6 Ways to Keep Your Employees Motivated
Business is a team responsibility. More often than not, employees across entry to mid levels of an organisation may seem uninterested and or disinterested in the vision of the company. Despite the numerous pep-talks, the reason for the motivation of these employees remains a mystery for their managers. And that’s exactly how it shouldn’t be.
Irrespective of the size of your organisation, having a committed, skilled and passionate team of people is important for every business to succeed. Through many years of research, trial and error, and working with companies of all sizes in numerous industries, there are some patterns that emerge.
Every employee displays some innate needs and it’s on you to understand and motivate them by catering to those needs of your biggest assets – your people. Here are some ways how you can motivate your staff at the ground level.
1. Modify your management approach for different types of employees
Different employees need different approaches. Some might need handholding till they know every detail, while others might just be okay with one round of coaching. How each employee responds to the training and communication is also different. Hence, it is essential that managers accommodate different management approaches for different types of employees in their teams.
Consider two situations –
• A manager giving a monthly target to the employees and then forget about it until the last week or the month is over
• A manager assigning weekly targets and following up on a daily basis as to how close they are to achieving it every other day
Which of the two situations do you think would be more efficient and productive? While the first seems easier to do, the second (testified by many managers as well as employees across organisations) has bought in more results. Having said that, don’t be surprised if you may have to adopt both.
For instance, having an hourly schedule could make some employees be more punctual while others would want their own space for displaying their creativity. Assigning daily priorities to a team member who is capable of working autonomously or assigning monthly goals to a team member who is new to a certain task; in both cases, you are bound to end up demotivating the employee. It is important to know which style will suit your team members.
Recognising these differences and catering to them on an individual basis can help keep the employees committed to the tasks. This also translates into better results and efficient performance by the entire team. Also, challenges, if any, could be dealt with on a more frequent basis thus not piling it up or hampering the deadline in any way.
2. Take a genuine interest in your employee’s career path
Another important motivator for an employee is the interest of their managers in the employees’ personal career growth.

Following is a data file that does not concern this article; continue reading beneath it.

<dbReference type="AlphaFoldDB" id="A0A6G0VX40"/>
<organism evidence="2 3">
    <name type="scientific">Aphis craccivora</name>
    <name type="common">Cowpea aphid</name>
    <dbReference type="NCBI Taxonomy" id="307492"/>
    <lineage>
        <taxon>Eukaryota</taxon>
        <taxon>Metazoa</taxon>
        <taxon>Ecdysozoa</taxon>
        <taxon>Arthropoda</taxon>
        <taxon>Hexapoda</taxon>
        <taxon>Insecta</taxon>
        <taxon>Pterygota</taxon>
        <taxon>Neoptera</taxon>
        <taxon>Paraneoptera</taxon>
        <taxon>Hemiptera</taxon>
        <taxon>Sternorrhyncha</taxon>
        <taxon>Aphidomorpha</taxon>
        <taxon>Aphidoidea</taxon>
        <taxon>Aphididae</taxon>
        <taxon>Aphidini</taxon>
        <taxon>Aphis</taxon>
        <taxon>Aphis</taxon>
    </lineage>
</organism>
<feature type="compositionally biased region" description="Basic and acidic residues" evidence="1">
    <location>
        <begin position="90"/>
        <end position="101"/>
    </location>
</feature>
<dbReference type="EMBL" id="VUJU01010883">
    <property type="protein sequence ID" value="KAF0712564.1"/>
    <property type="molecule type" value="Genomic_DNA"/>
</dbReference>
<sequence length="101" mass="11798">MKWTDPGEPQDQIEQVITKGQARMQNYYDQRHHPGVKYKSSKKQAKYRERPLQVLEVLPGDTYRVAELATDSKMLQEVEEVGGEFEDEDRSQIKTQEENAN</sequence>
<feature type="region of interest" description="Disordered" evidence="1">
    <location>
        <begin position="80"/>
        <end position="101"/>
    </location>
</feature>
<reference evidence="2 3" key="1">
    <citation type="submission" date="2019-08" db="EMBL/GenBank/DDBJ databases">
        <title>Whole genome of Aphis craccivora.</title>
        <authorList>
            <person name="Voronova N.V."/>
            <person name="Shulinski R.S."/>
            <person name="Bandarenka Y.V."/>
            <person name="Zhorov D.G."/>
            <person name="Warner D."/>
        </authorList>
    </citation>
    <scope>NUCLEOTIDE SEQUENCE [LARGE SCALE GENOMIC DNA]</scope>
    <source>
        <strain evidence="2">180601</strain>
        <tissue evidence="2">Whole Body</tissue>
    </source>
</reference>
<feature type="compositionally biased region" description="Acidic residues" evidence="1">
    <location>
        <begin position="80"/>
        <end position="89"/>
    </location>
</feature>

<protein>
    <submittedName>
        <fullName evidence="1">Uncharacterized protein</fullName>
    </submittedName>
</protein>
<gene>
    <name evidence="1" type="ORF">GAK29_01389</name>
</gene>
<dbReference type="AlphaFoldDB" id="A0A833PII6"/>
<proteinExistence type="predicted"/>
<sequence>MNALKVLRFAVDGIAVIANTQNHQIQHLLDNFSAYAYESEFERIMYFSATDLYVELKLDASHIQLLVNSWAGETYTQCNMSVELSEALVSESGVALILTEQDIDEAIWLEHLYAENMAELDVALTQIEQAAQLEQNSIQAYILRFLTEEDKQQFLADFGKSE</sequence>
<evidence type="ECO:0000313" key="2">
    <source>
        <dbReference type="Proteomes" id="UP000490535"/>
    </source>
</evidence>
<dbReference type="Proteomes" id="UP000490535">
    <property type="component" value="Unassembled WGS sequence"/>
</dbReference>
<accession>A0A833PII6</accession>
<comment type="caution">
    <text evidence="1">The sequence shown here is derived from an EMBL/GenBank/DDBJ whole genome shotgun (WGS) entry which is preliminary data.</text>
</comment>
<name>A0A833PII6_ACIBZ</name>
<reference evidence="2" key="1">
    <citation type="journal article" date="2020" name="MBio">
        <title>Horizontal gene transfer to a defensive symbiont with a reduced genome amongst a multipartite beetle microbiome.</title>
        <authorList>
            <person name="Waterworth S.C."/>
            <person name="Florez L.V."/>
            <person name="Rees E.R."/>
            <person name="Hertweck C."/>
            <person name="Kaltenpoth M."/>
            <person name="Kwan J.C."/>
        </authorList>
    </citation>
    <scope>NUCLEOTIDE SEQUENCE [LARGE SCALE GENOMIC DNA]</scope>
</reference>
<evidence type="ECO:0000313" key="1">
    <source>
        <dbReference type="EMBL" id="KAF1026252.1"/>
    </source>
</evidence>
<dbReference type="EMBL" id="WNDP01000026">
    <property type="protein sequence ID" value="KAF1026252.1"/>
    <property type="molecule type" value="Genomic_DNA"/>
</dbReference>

Often team leaders want someone who is already trained and can deliver work at top speed. At best, this approach leads to a very transactional relationship between the team leader and the team member.
Consider an alternative scenario. If you spend time teaching, training and grooming your team members you are taking the first step to foster a bond built on mutual respect rather than authority. Encouraging the employee to know their career goal, gives you an insight about the likes, dislikes, interests and aspirations of this employee. Taking it a step further, investing time in honing the employees’ skills that will be useful to them in the future will not only earn you their loyalty, but also high productivity in their current role.
Managers who are a mentor to their employees and coach them on a regular basis have a better, productive team output than those who don’t. While the employees are new, they might also need some training in soft skills. That would also help in increasing their confidence in advancing in their careers more ambitiously.
3. Motivate individuals rather than team
A team is made of individuals, each of whom is different from the other in more ways than one.
This group of individuals may have varied levels of motivation. You might have an employee or two who are highly self-motivated, usually eager to learn something new or take on new tasks. There might be some other individuals who are sometimes motivated and sometimes not. Perhaps their motivation varies depending on other factors such as team dynamics, communication style, lack of direction, etc. Some employees may have poor motivation and require you to do a deep dive to help them resurface. Chances are, due to mixed signals emerging from varied motivational levels of your employees you could misread the motivation level and cause further damage to the entire team.